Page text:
^{1} Department of Computer Science, Science and Technology, Aarhus University^{2} Department of Computer Science - Center for Massive Data Algoritmics, Department of Computer Science, Science and Technology, Aarhus University^{3} IT University of Copenhagen, Efficient Computation^{4} Hong Kong University of Science and Technology^{5} Indiana University Bloomington^{6} Department of Computer Science, Science and Technology, Aarhus University

DOI:

10.1007/s00453-013-9763-6

Abstract:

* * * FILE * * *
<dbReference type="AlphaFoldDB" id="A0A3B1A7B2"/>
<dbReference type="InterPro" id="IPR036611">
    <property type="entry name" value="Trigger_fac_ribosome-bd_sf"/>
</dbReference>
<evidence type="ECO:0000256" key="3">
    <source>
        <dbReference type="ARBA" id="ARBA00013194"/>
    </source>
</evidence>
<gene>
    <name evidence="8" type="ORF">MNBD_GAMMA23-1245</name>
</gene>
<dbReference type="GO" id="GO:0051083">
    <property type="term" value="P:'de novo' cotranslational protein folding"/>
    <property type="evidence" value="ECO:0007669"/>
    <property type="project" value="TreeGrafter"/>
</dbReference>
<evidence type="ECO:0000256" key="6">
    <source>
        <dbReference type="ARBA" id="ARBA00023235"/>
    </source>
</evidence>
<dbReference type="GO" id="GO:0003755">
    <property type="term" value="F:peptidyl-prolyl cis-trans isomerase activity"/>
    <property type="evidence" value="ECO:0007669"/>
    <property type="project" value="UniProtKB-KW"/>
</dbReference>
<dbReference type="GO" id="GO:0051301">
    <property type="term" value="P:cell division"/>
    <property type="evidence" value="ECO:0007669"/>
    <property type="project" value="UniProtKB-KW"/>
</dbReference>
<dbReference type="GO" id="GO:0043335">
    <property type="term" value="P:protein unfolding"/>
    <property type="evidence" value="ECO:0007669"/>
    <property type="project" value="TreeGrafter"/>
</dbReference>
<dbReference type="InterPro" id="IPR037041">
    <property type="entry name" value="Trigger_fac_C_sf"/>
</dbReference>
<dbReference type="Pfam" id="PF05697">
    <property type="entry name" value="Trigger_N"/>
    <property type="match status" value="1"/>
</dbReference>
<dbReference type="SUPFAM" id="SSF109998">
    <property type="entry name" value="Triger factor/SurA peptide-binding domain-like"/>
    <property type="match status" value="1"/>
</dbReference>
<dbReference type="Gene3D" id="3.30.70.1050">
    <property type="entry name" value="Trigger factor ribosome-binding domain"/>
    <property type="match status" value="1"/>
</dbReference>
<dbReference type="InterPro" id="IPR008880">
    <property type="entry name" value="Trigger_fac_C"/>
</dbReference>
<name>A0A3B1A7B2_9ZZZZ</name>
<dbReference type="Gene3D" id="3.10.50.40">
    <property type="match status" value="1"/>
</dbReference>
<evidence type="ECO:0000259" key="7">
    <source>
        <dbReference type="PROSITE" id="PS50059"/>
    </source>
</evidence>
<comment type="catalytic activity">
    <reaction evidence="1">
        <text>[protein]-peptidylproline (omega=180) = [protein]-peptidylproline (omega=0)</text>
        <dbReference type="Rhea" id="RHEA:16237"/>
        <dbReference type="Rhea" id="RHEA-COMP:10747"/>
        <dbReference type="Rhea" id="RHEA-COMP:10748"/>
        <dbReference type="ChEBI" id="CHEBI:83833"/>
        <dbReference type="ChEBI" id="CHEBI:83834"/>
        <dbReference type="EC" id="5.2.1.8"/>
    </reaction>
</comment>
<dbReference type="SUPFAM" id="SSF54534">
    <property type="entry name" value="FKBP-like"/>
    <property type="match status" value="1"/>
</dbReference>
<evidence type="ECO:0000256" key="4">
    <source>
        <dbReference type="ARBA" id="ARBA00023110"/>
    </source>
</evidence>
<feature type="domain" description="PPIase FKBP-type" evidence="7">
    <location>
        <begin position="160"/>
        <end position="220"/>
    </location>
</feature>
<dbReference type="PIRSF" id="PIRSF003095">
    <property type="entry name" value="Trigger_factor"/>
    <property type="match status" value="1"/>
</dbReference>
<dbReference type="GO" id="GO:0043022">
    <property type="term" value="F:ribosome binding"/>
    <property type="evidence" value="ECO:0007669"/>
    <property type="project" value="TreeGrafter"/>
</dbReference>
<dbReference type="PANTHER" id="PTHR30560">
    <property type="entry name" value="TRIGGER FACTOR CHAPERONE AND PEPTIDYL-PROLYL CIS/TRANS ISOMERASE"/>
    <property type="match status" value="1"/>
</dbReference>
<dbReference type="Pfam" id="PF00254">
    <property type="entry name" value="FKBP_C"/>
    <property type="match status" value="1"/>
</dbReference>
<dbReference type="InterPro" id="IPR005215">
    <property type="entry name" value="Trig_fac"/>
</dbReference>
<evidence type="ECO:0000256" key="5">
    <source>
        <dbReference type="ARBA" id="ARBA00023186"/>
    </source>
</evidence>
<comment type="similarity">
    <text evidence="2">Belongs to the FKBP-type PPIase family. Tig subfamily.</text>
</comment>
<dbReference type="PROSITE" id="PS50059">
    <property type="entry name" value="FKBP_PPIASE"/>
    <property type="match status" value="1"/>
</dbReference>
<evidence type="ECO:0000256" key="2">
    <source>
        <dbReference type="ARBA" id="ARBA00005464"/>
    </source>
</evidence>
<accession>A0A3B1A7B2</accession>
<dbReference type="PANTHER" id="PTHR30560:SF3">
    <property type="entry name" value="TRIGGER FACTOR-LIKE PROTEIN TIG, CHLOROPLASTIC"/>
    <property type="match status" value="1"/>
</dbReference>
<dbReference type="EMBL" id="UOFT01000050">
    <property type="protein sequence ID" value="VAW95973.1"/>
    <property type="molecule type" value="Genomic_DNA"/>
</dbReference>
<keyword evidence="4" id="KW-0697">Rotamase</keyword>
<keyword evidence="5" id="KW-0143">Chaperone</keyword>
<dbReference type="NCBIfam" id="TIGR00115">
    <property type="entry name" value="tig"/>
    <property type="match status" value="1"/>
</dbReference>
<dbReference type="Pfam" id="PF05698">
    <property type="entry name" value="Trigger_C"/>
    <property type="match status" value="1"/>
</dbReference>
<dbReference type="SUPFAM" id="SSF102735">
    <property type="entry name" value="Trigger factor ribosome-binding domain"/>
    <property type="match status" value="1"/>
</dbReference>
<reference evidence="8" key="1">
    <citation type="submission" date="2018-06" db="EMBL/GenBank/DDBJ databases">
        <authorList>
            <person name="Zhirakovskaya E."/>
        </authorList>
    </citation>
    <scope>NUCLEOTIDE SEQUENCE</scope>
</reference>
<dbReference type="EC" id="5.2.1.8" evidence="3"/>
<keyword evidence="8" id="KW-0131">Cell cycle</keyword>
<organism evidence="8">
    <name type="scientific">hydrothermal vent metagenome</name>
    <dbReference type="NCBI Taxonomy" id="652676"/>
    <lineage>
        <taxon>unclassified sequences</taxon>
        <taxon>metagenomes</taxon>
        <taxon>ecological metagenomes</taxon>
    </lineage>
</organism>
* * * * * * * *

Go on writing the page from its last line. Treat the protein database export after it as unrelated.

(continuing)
The hash table, especially its external memory version, is one of the most important index structures in large databases. Assuming a truly random hash function, it is known that in a standard external hash table with block size b, searching for a particular key only takes expected average t q =1+1/2 Ω(b) disk accesses for any load factor α bounded away from 1. However, such near-perfect performance is achieved only when b is known and the hash table is particularly tuned for working with such a blocking. In this paper we study if it is possible to build a cache-oblivious hash table that works well with any blocking. Such a hash table will automatically perform well across all levels of the memory hierarchy and does not need any hardware-specific tuning, an important feature in autonomous databases. We first show that linear probing, a classical collision resolution strategy for hash tables, can be easily made cache-oblivious but it only achieves t q =1+Θ(α/b) even if a truly random hash function is used. Then we demonstrate that the block probing algorithm (Pagh et al. in SIAM Rev. 53(3):547–558, 2011) achieves t q =1+1/2 Ω(b), thus matching the cache-aware bound, if the following two conditions hold: (a) b is a power of 2; and (b) every block starts at a memory address divisible by b. Note that the two conditions hold on a real machine, although they are not stated in the cache-oblivious model. Interestingly, we also show that neither condition is dispensable: if either of them is removed, the best obtainable bound is t q =1+O(α/b), which is exactly what linear probing achieves.